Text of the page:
- high blood pressure
- cigarette smoking
- diabetes, and
- a family history
While heredity can’t be controlled or prevented, other risk factors can be reduced to try to prevent AHSD from developing. If a person, already has atherosclerosis (a disease of the arteries in which there is deposition of plaques on the inner walls of the arteries), he can minimize these risk factors to prevent further narrowing of the arteries.
Other causes of the heart attack are:
- Use of cocaine: Cocaine can cause the heart muscles to twitch enough to cause a heart attack. The drug can also cause deadly heart rhythms by asserting it’s irritant effect on the heart’s electrical system.
- Coronary artery vasospasm or prinzmetal angina: Coronary arteries can twitch or contract in a way that causes chest pain (angina). This is known as Prinzmetal angina.
- Atypical coronary artery: In their normal position, the coronary arteries lie on the surface of the heart. Sometimes, the path of one or more arteries may change and dive into the heart muscles. When the heart muscles contract, they can twist the arteries and cause chest pain or angina.
- Insufficient oxygen supply: Like other muscles of the body, the heart muscles also require the uninterrupted supply of oxygenated blood. If there isn’t sufficient oxygen delivery, angina and heart attack can occur.
Heart attack symptoms and signs
Common symptoms of heart attack are:
- pain in a chest along with shortness of breath,
- excessive sweating, and
The chest pain may be described as an ache, a pressure, fullness or tightness. Pain may also radiate from the chest to the shoulder, neck, jaw, or back.
Many people do not have these common signs. Other signs and symptoms of heart attack are:
- sweating, nausea, dizziness or vomiting,
- shortness of breath,
- the pain only in the shoulders or arms,
- jaw ache, or
- indigestion or choking feeling ( may feel like heartburn)
- a feeling of breaking out in a cold sweat
- irregular or rapid heartbeats
These signs and symptoms are not the same for all and vary from person to person. Some people can get a heart attack without having many of these symptoms.
Signs and symptoms of heart attack are different in women. They can so unusual and unclear that they can be easily missed. Some women may experience nausea, light-headedness, fainting, extreme fatigue, dizziness, or pressure in the upper back.
When to seek medical care?
Chest pain is almost always considered an urgent situation. Apart from the heart attack, aortic dissection or tear and pulmonary embolus (formation of blood clot in the lung) can be lethal causes of chest pain.
Chest pain arising from a heart attack is described as chest pressure, tightness, or fullness with radiation of the pain to the shoulders, neck, jaw and down the arms. This pain is accompanied by shortness of breath or sweating. These are the common signs and symptoms of a heart attack but unfortunately, many people don’t have them. Many people have indigestion, profuse sweating, profound weakness, nausea, or shortness of breath as the main symptoms of a heart attack.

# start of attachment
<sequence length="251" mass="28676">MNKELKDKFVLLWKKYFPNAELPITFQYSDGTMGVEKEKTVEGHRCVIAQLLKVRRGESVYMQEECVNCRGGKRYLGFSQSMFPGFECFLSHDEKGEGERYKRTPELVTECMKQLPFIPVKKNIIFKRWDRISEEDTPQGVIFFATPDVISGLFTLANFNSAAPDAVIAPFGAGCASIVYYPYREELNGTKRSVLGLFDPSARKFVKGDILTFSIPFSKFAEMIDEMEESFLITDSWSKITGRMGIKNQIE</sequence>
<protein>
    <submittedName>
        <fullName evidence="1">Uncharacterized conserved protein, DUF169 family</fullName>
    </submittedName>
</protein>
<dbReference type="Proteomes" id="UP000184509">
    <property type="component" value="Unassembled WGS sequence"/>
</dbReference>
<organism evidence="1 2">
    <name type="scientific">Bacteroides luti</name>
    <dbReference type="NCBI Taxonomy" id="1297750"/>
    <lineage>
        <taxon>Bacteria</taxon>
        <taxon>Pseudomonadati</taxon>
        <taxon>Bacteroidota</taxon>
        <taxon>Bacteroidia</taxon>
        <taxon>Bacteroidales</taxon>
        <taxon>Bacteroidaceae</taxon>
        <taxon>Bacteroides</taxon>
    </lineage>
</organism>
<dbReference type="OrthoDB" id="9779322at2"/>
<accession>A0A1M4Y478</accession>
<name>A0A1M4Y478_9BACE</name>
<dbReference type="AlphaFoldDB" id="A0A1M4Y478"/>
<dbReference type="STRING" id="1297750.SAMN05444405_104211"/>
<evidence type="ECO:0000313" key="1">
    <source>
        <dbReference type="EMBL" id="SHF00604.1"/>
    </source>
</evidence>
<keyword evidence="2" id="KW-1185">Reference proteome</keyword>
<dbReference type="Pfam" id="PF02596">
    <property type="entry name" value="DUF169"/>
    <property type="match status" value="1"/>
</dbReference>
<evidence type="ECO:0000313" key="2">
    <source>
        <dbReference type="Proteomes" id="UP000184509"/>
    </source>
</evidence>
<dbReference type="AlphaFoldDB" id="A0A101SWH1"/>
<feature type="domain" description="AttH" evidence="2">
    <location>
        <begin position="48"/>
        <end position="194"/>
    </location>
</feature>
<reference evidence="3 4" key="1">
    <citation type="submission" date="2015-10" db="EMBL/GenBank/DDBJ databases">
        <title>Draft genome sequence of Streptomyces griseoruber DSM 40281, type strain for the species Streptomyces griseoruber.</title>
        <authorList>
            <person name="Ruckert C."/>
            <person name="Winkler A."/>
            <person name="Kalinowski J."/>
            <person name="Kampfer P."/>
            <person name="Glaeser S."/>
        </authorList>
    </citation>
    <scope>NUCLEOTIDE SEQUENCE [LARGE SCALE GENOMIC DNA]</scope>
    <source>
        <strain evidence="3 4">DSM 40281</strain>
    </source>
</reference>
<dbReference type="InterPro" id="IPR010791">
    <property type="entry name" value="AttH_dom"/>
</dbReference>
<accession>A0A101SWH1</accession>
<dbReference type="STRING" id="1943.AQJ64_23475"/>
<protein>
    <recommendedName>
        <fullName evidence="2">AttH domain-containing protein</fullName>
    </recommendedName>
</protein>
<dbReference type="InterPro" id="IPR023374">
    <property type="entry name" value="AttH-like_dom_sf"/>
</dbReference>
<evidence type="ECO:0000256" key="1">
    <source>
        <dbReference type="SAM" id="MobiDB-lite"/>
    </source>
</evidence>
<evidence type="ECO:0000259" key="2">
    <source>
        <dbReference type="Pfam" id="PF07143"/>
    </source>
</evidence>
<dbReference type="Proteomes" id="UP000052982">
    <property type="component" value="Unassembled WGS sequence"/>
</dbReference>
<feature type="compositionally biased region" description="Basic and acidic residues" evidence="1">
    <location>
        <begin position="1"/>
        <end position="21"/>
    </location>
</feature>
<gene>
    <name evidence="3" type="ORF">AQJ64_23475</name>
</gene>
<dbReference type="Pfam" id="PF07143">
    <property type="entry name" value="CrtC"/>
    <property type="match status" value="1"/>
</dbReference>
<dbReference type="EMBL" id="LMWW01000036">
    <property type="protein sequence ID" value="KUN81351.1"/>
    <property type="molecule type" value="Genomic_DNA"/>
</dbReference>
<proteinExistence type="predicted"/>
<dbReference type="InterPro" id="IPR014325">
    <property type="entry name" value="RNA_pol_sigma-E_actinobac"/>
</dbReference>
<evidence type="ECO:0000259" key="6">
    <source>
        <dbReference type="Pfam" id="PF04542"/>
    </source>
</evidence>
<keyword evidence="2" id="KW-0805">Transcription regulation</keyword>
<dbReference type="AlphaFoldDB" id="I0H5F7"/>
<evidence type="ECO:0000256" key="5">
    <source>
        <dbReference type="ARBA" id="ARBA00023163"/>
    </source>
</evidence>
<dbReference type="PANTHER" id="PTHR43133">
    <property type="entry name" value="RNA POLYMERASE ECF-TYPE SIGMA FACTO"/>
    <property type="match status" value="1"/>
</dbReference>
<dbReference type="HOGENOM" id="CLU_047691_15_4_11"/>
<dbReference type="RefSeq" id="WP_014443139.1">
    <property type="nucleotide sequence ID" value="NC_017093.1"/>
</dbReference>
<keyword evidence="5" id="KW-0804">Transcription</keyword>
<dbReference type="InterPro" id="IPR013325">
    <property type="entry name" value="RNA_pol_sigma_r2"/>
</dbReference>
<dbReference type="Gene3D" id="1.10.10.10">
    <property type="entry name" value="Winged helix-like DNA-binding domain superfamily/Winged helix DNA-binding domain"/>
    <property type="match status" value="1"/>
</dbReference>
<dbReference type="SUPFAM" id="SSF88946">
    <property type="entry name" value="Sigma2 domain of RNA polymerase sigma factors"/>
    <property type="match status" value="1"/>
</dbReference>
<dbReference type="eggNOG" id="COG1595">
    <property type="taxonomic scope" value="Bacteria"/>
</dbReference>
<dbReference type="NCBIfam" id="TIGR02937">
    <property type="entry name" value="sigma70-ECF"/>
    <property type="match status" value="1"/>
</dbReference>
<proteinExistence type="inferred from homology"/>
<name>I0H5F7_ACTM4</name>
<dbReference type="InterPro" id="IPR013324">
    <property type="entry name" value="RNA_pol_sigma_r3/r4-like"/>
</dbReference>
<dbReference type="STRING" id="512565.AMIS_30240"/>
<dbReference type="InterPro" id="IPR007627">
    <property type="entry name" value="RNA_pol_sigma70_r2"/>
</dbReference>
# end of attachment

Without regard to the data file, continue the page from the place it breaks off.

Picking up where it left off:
Rush to an emergency unit or call an ambulance as soon as you recognise these symptoms. First responders, emergency medical technicians, and paramedics can start testing and treatment even before you reach the hospital.
Many people lose their lives because they take chest pain and other symptoms of the heart attack like indigestion, nausea, fatigue or other illness, lightly. They ignore their fear. If you feel chest in your pain, don’t take it for granted. Doctors and medical staff in hospitals take chest pain very seriously. Seek medical care if you are unsure whether your symptoms are linked to heart disease or not.
Heart Attack Treatment
As soon as a heart attack is diagnosed, treatment starts. The treatment possibly begins in the ambulance or emergency room. The treatment for heart attack includes both medical treatment (mainly thrombolytic therapy) that is by using drugs and surgical procedures.
The heart attack is diagnosed by measuring heart’s electrical activity on an ECG (Electrocardiogram). The aim is to unblock the blocked artery as quickly as possible and return back blood supply to the heart. Unblocking of the artery should be as fast as possible because time is the most important factor in the treatment of a heart attack. The longer the delay in getting medical care, more intense is the damage.
Treatment must be carried out in a hospital and include administration of clot-busting drugs (thrombolytic drugs) to dissolve the clot at the site of the ruptured plaque. It also includes procedures like catheterization (in which a long tube is inserted in an artery and threaded to the blood vessels of the heart) and, angioplasty (surgical fixing or unblocking of a blood vessel).
How to prevent a heart attack?
While people cannot control their heredity, they can lessen the risk factors for heart disease by:
- controlling cholesterol, high blood pressure, diabetes;
- quitting smoking;
- doing exercise regularly;
- taking a low-dose or baby aspirin every day
These are all lifetime challenges to prevent stroke, heart disease, and peripheral vascular disease.
Even with the best of preventive care, heart attacks happen. It’s safe to develop an emergency plan so that if in case, chest pain occurs, you and your family know how to seek treatment without much delay.